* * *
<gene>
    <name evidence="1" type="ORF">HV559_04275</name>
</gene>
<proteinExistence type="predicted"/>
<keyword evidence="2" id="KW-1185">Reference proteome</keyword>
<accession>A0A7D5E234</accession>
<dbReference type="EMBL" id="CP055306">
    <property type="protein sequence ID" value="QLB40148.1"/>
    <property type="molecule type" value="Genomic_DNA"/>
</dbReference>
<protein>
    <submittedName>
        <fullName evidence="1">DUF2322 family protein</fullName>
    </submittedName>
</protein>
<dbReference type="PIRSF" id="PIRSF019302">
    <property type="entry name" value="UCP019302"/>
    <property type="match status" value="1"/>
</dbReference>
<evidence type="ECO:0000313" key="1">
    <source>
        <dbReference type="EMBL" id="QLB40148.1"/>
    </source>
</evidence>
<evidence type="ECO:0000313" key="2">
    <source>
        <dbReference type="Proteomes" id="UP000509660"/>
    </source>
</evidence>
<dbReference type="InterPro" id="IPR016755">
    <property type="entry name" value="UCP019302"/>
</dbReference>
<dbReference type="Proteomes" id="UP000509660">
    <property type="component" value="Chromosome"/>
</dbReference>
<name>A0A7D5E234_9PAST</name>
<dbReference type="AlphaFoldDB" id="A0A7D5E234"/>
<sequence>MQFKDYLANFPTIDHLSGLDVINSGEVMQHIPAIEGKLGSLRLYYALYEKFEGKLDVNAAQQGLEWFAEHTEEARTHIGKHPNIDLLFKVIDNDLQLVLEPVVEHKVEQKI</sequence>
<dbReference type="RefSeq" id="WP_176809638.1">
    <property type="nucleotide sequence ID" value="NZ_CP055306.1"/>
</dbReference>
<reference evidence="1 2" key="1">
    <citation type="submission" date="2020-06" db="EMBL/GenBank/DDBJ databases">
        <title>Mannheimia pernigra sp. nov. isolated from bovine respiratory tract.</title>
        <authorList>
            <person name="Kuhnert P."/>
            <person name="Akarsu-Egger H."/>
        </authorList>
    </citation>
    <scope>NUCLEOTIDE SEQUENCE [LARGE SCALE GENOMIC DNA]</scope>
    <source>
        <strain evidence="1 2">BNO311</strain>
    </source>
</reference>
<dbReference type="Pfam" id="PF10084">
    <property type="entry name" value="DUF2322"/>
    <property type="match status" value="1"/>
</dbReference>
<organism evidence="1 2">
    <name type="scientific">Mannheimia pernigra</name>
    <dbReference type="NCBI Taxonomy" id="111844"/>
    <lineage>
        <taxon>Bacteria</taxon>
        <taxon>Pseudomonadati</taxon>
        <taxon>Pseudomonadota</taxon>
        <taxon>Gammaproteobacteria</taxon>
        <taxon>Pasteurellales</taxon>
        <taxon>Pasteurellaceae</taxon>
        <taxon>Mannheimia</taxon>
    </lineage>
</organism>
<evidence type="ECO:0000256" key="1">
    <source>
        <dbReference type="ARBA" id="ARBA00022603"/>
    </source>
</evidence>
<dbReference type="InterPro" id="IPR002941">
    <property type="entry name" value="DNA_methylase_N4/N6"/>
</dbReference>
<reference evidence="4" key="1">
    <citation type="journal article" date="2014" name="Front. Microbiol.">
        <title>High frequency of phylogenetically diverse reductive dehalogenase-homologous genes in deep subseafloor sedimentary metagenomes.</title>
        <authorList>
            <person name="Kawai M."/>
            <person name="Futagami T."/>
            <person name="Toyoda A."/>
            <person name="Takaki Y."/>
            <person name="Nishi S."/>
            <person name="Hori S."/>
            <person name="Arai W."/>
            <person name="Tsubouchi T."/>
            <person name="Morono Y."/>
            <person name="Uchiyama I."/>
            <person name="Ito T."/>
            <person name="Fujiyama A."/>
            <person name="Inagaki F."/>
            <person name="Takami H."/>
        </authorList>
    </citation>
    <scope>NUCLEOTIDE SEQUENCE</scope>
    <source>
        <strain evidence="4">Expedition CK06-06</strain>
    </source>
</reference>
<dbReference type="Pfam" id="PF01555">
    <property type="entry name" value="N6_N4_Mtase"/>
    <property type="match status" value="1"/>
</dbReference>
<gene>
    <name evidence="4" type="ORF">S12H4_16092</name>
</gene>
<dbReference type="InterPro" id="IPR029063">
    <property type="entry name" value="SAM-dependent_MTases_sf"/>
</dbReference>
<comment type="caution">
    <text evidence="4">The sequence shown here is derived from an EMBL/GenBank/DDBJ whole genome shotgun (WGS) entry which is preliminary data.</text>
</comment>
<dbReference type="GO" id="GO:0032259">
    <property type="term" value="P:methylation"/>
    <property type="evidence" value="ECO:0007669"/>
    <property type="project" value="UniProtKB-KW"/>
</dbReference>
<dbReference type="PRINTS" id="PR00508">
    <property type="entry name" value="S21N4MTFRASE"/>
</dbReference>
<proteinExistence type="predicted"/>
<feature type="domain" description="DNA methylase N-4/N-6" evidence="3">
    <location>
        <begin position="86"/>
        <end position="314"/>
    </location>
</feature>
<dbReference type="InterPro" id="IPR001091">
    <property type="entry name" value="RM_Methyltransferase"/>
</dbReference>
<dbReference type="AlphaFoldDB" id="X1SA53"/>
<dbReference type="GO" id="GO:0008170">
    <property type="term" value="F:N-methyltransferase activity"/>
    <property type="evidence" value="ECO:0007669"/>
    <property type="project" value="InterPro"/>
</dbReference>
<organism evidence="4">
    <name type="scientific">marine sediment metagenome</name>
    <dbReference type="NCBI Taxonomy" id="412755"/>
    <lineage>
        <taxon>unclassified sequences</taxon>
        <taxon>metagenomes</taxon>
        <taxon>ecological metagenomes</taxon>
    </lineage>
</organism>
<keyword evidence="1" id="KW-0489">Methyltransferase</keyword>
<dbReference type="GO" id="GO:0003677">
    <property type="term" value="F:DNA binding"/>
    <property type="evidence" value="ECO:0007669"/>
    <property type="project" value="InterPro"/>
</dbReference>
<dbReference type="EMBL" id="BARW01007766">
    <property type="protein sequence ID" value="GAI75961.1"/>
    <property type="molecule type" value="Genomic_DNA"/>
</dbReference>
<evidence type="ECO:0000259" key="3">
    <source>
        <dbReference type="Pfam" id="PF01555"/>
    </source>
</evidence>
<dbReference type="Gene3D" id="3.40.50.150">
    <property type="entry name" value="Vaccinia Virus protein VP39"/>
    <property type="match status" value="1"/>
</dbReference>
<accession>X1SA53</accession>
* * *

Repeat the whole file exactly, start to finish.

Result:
<gene>
    <name evidence="1" type="ORF">HV559_04275</name>
</gene>
<proteinExistence type="predicted"/>
<keyword evidence="2" id="KW-1185">Reference proteome</keyword>
<accession>A0A7D5E234</accession>
<dbReference type="EMBL" id="CP055306">
    <property type="protein sequence ID" value="QLB40148.1"/>
    <property type="molecule type" value="Genomic_DNA"/>
</dbReference>
<protein>
    <submittedName>
        <fullName evidence="1">DUF2322 family protein</fullName>
    </submittedName>
</protein>
<dbReference type="PIRSF" id="PIRSF019302">
    <property type="entry name" value="UCP019302"/>
    <property type="match status" value="1"/>
</dbReference>
<evidence type="ECO:0000313" key="1">
    <source>
        <dbReference type="EMBL" id="QLB40148.1"/>
    </source>
</evidence>
<evidence type="ECO:0000313" key="2">
    <source>
        <dbReference type="Proteomes" id="UP000509660"/>
    </source>
</evidence>
<dbReference type="InterPro" id="IPR016755">
    <property type="entry name" value="UCP019302"/>
</dbReference>
<dbReference type="Proteomes" id="UP000509660">
    <property type="component" value="Chromosome"/>
</dbReference>
<name>A0A7D5E234_9PAST</name>
<dbReference type="AlphaFoldDB" id="A0A7D5E234"/>
<sequence>MQFKDYLANFPTIDHLSGLDVINSGEVMQHIPAIEGKLGSLRLYYALYEKFEGKLDVNAAQQGLEWFAEHTEEARTHIGKHPNIDLLFKVIDNDLQLVLEPVVEHKVEQKI</sequence>
<dbReference type="RefSeq" id="WP_176809638.1">
    <property type="nucleotide sequence ID" value="NZ_CP055306.1"/>
</dbReference>
<reference evidence="1 2" key="1">
    <citation type="submission" date="2020-06" db="EMBL/GenBank/DDBJ databases">
        <title>Mannheimia pernigra sp. nov. isolated from bovine respiratory tract.</title>
        <authorList>
            <person name="Kuhnert P."/>
            <person name="Akarsu-Egger H."/>
        </authorList>
    </citation>
    <scope>NUCLEOTIDE SEQUENCE [LARGE SCALE GENOMIC DNA]</scope>
    <source>
        <strain evidence="1 2">BNO311</strain>
    </source>
</reference>
<dbReference type="Pfam" id="PF10084">
    <property type="entry name" value="DUF2322"/>
    <property type="match status" value="1"/>
</dbReference>
<organism evidence="1 2">
    <name type="scientific">Mannheimia pernigra</name>
    <dbReference type="NCBI Taxonomy" id="111844"/>
    <lineage>
        <taxon>Bacteria</taxon>
        <taxon>Pseudomonadati</taxon>
        <taxon>Pseudomonadota</taxon>
        <taxon>Gammaproteobacteria</taxon>
        <taxon>Pasteurellales</taxon>
        <taxon>Pasteurellaceae</taxon>
        <taxon>Mannheimia</taxon>
    </lineage>
</organism>
<evidence type="ECO:0000256" key="1">
    <source>
        <dbReference type="ARBA" id="ARBA00022603"/>
    </source>
</evidence>
<dbReference type="InterPro" id="IPR002941">
    <property type="entry name" value="DNA_methylase_N4/N6"/>
</dbReference>
<reference evidence="4" key="1">
    <citation type="journal article" date="2014" name="Front. Microbiol.">
        <title>High frequency of phylogenetically diverse reductive dehalogenase-homologous genes in deep subseafloor sedimentary metagenomes.</title>
        <authorList>
            <person name="Kawai M."/>
            <person name="Futagami T."/>
            <person name="Toyoda A."/>
            <person name="Takaki Y."/>
            <person name="Nishi S."/>
            <person name="Hori S."/>
            <person name="Arai W."/>
            <person name="Tsubouchi T."/>
            <person name="Morono Y."/>
            <person name="Uchiyama I."/>
            <person name="Ito T."/>
            <person name="Fujiyama A."/>
            <person name="Inagaki F."/>
            <person name="Takami H."/>
        </authorList>
    </citation>
    <scope>NUCLEOTIDE SEQUENCE</scope>
    <source>
        <strain evidence="4">Expedition CK06-06</strain>
    </source>
</reference>
<dbReference type="Pfam" id="PF01555">
    <property type="entry name" value="N6_N4_Mtase"/>
    <property type="match status" value="1"/>
</dbReference>
<gene>
    <name evidence="4" type="ORF">S12H4_16092</name>
</gene>
<dbReference type="InterPro" id="IPR029063">
    <property type="entry name" value="SAM-dependent_MTases_sf"/>
</dbReference>
<comment type="caution">
    <text evidence="4">The sequence shown here is derived from an EMBL/GenBank/DDBJ whole genome shotgun (WGS) entry which is preliminary data.</text>
</comment>
<dbReference type="GO" id="GO:0032259">
    <property type="term" value="P:methylation"/>
    <property type="evidence" value="ECO:0007669"/>
    <property type="project" value="UniProtKB-KW"/>
</dbReference>
<dbReference type="PRINTS" id="PR00508">
    <property type="entry name" value="S21N4MTFRASE"/>
</dbReference>
<proteinExistence type="predicted"/>
<feature type="domain" description="DNA methylase N-4/N-6" evidence="3">
    <location>
        <begin position="86"/>
        <end position="314"/>
    </location>
</feature>
<dbReference type="InterPro" id="IPR001091">
    <property type="entry name" value="RM_Methyltransferase"/>
</dbReference>
<dbReference type="AlphaFoldDB" id="X1SA53"/>
<dbReference type="GO" id="GO:0008170">
    <property type="term" value="F:N-methyltransferase activity"/>
    <property type="evidence" value="ECO:0007669"/>
    <property type="project" value="InterPro"/>
</dbReference>
<organism evidence="4">
    <name type="scientific">marine sediment metagenome</name>
    <dbReference type="NCBI Taxonomy" id="412755"/>
    <lineage>
        <taxon>unclassified sequences</taxon>
        <taxon>metagenomes</taxon>
        <taxon>ecological metagenomes</taxon>
    </lineage>
</organism>
<keyword evidence="1" id="KW-0489">Methyltransferase</keyword>
<dbReference type="GO" id="GO:0003677">
    <property type="term" value="F:DNA binding"/>
    <property type="evidence" value="ECO:0007669"/>
    <property type="project" value="InterPro"/>
</dbReference>
<dbReference type="EMBL" id="BARW01007766">
    <property type="protein sequence ID" value="GAI75961.1"/>
    <property type="molecule type" value="Genomic_DNA"/>
</dbReference>
<evidence type="ECO:0000259" key="3">
    <source>
        <dbReference type="Pfam" id="PF01555"/>
    </source>
</evidence>
<dbReference type="Gene3D" id="3.40.50.150">
    <property type="entry name" value="Vaccinia Virus protein VP39"/>
    <property type="match status" value="1"/>
</dbReference>
<accession>X1SA53</accession>